well here it is since you are asking so nicely:

equal protection effectively applies only to suspect or protected classifications.

one is race. if SB23 said "no AWs for Mexicans" it would be a violation of equal protection.

this gets "strict scrutiny." which means you *can* classify according to race , but courts must strictly scrutinize such classifications when examining them. few if any laws will pass this test. "strict in theory, fatal in fact."

there is an "intermediate scrutiny" classification which receives more deference, but is still scrutinized.

such as gender. thus, women cannot be denied AWs just because they are women.

the last classification is the "rational basis" test, which means that if a court can come up with any rational basis for the law, it will defer. the AW ban falls squarely under the rational basis test.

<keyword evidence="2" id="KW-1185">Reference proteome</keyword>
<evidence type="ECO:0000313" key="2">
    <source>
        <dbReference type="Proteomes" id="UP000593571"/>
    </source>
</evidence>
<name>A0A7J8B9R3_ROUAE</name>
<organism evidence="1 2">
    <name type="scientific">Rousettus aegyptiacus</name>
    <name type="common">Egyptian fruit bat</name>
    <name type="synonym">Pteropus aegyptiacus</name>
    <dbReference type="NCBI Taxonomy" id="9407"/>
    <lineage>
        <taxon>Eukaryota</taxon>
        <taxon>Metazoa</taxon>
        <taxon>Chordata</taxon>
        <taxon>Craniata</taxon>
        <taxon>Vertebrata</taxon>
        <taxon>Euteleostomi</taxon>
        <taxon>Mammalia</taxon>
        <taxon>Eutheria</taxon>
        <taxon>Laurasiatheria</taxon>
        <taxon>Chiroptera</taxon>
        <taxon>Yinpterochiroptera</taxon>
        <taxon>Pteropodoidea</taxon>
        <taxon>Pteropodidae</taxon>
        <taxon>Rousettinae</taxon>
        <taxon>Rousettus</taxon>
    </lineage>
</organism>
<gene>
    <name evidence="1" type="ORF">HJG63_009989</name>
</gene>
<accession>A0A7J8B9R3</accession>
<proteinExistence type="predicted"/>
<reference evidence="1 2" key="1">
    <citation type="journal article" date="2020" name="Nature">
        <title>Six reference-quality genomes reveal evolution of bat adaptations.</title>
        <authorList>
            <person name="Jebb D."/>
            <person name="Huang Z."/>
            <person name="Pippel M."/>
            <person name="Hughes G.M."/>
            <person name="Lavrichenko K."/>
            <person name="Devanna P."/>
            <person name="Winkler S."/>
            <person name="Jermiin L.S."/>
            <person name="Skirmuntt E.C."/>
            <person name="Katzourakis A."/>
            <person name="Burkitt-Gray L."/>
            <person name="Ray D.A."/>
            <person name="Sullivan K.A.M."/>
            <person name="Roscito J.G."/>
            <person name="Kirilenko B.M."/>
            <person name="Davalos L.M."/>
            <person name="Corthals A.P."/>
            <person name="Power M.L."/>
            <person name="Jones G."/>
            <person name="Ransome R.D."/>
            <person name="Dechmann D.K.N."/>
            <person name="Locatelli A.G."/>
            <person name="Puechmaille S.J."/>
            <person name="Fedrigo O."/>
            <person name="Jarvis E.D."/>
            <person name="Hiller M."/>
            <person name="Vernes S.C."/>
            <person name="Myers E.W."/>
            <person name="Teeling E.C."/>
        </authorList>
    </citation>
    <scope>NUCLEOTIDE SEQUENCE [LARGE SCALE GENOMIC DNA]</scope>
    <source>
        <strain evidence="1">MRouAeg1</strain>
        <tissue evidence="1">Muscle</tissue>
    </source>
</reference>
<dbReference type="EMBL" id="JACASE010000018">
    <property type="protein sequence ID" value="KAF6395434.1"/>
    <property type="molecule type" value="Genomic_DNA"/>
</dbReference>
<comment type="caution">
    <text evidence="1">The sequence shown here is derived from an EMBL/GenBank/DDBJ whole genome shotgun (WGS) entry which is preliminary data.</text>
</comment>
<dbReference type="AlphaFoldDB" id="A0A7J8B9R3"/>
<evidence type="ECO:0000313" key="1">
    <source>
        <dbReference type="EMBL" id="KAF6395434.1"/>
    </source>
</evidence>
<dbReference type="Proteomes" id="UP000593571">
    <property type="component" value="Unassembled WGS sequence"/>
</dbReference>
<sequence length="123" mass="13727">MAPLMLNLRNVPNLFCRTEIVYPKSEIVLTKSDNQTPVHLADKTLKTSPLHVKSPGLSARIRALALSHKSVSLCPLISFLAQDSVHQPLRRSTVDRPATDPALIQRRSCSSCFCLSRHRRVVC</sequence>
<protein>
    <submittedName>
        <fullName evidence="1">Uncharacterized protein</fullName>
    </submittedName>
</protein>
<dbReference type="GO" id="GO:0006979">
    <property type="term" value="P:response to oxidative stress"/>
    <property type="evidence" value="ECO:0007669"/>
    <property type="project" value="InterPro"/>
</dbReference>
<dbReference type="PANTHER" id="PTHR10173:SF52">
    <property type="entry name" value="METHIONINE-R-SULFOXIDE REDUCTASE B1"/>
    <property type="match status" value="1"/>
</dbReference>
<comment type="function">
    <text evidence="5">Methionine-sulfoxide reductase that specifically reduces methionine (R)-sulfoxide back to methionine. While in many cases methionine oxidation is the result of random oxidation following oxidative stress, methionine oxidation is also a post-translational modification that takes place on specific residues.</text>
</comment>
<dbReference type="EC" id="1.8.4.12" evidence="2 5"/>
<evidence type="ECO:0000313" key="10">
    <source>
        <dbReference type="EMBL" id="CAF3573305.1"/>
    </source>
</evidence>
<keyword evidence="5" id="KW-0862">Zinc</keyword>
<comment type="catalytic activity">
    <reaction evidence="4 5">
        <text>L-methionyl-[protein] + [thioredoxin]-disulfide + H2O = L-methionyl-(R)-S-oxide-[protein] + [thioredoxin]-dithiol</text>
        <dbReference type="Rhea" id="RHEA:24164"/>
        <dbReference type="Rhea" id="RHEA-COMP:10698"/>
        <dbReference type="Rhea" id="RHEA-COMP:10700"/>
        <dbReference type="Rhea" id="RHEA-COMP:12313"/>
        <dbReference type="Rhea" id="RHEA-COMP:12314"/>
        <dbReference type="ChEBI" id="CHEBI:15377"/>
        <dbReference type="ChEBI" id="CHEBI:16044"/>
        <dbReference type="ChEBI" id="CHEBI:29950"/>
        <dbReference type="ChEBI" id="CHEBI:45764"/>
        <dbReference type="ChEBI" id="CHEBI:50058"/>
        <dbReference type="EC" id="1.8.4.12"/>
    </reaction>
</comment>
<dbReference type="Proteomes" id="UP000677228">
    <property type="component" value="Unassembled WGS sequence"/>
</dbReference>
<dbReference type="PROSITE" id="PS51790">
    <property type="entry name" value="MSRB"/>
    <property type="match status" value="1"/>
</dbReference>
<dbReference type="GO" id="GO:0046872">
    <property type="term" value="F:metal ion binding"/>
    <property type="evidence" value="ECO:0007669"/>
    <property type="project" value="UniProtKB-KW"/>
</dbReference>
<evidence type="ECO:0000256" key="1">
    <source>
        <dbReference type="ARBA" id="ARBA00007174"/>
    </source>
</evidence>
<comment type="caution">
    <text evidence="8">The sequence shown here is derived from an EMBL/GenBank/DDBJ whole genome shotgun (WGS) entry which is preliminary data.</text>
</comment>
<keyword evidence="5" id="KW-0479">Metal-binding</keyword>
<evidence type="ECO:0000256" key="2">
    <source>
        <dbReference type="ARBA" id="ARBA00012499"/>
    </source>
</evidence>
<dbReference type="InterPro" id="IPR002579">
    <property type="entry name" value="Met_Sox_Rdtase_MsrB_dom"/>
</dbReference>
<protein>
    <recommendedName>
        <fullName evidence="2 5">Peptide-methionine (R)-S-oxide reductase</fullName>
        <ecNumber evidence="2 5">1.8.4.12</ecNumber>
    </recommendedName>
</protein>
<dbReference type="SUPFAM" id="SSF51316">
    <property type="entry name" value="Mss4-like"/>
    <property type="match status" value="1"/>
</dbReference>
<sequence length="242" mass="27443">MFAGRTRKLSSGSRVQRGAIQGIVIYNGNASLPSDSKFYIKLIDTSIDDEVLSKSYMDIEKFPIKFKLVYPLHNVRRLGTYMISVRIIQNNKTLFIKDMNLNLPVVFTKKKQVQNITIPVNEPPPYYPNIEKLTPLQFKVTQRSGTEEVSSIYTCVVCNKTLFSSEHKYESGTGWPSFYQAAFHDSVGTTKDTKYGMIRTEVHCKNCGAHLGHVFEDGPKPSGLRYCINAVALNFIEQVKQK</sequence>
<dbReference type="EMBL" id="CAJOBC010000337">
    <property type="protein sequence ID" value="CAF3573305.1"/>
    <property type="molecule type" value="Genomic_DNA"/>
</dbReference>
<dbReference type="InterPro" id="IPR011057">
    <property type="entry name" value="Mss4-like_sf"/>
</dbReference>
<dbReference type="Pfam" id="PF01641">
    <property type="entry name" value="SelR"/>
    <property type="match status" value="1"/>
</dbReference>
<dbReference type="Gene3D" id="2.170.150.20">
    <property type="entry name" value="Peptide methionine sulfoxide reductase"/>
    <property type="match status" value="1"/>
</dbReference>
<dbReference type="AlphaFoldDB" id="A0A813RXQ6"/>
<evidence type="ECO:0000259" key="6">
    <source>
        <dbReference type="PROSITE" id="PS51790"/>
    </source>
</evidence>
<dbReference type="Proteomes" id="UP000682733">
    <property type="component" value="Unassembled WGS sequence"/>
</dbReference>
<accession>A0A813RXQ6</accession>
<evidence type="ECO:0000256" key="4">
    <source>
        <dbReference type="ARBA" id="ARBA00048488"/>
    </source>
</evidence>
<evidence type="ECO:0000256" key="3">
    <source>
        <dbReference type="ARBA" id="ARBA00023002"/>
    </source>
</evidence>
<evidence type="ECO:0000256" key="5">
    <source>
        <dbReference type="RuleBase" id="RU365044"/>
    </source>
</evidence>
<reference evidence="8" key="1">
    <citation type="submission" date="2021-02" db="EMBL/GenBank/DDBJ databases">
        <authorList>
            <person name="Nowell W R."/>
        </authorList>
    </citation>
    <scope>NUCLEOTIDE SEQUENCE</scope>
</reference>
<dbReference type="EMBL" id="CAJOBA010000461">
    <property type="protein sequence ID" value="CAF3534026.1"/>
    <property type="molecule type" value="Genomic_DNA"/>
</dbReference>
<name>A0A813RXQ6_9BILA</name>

it took me about, oh, 1.2 seconds to find this page: http://faculty.ncwc.edu/toconnor/325/325lect03.htm

shopkeep could have found it too if he cared to research his legal theories, but he did not. instead, he posted about EP violations and when asked to explain, he replied with the analytical equivalent of "no, you prove I'm wrong." which is not how debate or constructive argument works.

BUT, because he apparently feels *no* need at all to support his "I'm not a lawyer, but here's my version of the law" legal statements, I guess in the interest of preventing misinformation, I will have to clean up after him. :eek:

...You want everyone here to be well versed in the law, yet instead of sharing your thoughts on the matter you prefer to ***** and moan about how some here are a bunch of ignoramuses....